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Killing time in the outdoors

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Abstract

This paper explores the time-related experiences of outdoor educators. The research specifically focuses on the subjective experience of time during the short-term (three to five days) secondary school outdoor education programmes of four outdoor educators. Interviews with these four participants provide insight into what time actually feels like in the field and, just as importantly, how it is negotiated. Unsurprisingly, the experiences shared expose the often hurried and frenzied nature of many short-term outdoor experiences. The findings of this study offer an opportunity to understand more deeply the exact nature of this marked sense of time pressure. Through the discussion of four main themes, readers are invited to reflect upon their own experience of time, its impact on educational practice, and what slowing down might just have to offer.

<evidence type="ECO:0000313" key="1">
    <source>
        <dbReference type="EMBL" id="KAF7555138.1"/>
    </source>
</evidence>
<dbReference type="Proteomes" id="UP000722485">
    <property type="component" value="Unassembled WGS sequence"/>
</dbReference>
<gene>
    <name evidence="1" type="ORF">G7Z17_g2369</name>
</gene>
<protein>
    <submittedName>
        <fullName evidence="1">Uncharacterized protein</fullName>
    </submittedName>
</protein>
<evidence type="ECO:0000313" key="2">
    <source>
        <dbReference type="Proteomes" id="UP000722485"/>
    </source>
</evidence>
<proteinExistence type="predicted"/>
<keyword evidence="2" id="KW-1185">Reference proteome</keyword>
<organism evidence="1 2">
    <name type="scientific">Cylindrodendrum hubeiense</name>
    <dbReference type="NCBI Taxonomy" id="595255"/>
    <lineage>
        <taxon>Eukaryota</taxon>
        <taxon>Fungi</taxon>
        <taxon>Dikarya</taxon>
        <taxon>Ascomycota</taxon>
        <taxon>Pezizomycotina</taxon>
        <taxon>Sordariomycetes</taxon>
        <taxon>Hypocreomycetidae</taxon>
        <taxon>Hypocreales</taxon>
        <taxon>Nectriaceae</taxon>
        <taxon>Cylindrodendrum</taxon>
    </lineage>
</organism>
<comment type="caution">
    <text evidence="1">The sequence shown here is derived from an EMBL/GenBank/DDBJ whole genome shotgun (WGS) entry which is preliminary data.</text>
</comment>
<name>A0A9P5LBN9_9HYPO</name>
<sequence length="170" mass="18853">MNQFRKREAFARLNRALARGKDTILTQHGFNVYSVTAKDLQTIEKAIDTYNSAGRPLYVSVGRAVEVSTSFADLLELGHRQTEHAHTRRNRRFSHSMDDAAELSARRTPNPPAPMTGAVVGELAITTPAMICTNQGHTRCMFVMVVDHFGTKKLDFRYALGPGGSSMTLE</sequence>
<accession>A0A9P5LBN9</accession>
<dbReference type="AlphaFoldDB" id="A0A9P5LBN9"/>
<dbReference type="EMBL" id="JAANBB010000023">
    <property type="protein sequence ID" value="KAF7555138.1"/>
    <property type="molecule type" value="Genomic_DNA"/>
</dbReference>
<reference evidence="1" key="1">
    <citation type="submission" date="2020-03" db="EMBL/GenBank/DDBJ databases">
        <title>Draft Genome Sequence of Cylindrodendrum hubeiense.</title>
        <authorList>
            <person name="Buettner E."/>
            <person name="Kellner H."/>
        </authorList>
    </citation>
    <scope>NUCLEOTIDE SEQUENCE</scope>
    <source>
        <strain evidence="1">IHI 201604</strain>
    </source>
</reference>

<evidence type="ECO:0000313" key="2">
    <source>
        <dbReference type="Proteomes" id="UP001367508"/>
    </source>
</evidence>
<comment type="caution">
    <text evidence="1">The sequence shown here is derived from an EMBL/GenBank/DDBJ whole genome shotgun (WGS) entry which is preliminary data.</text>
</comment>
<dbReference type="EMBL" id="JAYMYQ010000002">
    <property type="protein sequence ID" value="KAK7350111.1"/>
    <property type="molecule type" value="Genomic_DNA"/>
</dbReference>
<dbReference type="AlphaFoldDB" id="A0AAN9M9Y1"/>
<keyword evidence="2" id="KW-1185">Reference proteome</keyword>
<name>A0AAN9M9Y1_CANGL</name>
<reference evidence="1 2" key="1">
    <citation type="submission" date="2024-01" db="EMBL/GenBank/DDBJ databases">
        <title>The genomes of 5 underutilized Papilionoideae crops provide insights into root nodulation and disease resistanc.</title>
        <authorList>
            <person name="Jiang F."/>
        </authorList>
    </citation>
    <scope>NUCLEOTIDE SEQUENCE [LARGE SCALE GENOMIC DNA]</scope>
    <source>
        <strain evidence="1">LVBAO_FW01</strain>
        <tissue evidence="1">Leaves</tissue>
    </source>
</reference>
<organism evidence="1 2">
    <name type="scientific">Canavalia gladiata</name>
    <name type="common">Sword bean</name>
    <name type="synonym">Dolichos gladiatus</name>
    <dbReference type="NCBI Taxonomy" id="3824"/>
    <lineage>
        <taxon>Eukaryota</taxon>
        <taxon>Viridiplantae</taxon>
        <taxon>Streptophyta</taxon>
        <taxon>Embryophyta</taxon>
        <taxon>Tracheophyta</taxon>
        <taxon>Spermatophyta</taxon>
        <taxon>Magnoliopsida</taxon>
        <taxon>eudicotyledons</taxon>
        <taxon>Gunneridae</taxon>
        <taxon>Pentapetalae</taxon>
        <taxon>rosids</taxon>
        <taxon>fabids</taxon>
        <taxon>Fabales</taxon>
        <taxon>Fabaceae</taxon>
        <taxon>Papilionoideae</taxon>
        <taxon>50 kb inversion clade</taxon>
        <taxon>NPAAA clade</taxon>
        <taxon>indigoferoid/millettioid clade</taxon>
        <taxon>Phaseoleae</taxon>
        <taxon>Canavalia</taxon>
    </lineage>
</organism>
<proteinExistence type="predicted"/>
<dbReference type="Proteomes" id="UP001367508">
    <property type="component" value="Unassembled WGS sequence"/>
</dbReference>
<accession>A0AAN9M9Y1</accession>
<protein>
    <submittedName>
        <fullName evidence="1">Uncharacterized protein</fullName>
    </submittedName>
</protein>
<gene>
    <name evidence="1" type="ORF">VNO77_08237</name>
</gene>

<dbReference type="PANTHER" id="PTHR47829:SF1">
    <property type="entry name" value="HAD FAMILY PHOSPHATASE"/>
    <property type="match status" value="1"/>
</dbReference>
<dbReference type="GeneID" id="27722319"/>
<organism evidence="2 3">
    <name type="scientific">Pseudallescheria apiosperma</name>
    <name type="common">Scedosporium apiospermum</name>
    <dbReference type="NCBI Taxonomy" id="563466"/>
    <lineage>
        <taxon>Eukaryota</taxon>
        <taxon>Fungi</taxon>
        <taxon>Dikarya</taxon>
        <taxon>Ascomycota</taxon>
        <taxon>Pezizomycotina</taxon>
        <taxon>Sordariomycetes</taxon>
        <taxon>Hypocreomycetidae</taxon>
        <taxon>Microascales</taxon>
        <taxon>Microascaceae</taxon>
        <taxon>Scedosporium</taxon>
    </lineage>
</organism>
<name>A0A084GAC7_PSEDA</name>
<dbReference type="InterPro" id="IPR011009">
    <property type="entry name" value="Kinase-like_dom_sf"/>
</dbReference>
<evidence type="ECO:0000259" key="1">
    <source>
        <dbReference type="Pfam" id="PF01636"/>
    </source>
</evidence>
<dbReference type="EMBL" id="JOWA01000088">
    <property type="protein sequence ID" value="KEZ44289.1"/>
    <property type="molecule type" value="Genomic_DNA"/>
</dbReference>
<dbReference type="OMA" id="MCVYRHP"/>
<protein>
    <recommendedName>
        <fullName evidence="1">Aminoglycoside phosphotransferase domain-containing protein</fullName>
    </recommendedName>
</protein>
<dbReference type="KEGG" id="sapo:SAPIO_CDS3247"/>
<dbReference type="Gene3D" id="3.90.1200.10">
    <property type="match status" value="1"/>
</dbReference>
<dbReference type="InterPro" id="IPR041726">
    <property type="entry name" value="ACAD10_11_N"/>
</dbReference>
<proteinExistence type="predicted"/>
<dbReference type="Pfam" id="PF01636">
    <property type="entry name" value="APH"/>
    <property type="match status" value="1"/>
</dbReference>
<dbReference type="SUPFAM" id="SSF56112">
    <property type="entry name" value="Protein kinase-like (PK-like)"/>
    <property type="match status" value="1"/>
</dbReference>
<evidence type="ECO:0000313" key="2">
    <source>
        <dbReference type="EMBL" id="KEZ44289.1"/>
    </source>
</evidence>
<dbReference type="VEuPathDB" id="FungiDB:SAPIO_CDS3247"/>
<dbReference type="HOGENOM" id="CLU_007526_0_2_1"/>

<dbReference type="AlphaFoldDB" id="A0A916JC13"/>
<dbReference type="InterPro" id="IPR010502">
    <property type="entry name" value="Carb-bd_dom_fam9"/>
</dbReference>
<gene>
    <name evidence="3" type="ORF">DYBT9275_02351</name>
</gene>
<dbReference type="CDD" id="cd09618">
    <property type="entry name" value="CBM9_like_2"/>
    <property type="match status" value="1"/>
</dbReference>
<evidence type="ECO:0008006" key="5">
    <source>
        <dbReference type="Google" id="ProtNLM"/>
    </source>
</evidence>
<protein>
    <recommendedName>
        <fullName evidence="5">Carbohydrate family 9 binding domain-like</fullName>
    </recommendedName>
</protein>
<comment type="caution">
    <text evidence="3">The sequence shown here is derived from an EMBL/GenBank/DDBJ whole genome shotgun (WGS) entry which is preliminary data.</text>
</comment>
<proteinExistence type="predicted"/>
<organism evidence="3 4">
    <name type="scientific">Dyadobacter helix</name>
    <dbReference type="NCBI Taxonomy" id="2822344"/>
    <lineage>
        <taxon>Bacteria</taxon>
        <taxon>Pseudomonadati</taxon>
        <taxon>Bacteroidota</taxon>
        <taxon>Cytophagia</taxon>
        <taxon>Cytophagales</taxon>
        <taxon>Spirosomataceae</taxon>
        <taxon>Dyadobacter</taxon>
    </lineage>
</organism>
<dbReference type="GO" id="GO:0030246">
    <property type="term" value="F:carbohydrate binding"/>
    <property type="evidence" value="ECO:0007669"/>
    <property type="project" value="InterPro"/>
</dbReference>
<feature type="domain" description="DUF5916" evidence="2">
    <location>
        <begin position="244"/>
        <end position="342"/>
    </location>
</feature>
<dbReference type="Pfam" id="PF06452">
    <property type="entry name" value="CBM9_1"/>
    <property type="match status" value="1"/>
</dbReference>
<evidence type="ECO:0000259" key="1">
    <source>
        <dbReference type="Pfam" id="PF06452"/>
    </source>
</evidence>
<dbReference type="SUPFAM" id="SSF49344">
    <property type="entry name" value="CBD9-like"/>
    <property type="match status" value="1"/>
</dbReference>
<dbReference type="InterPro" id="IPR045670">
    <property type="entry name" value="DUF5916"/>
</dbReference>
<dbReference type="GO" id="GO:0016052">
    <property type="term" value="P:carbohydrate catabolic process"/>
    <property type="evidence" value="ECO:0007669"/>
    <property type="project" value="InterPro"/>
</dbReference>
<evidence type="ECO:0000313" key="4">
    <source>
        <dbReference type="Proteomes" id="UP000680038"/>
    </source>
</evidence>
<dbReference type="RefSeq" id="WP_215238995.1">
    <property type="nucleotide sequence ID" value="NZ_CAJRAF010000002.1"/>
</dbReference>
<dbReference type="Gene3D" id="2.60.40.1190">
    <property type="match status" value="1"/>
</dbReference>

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Correspondence to Amanda Fittler.

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Amanda Fittler recently graduated from Western Sydney University with a Master of Education in Social Ecology. She is interested in finding ways to incorporate social ecological understanding into the design and delivery of outdoor and environmental education programmes.

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Fittler, A. Killing time in the outdoors. Journal of Outdoor and Environmental Education 20, 24–31 (2017). https://doi.org/10.1007/BF03401011

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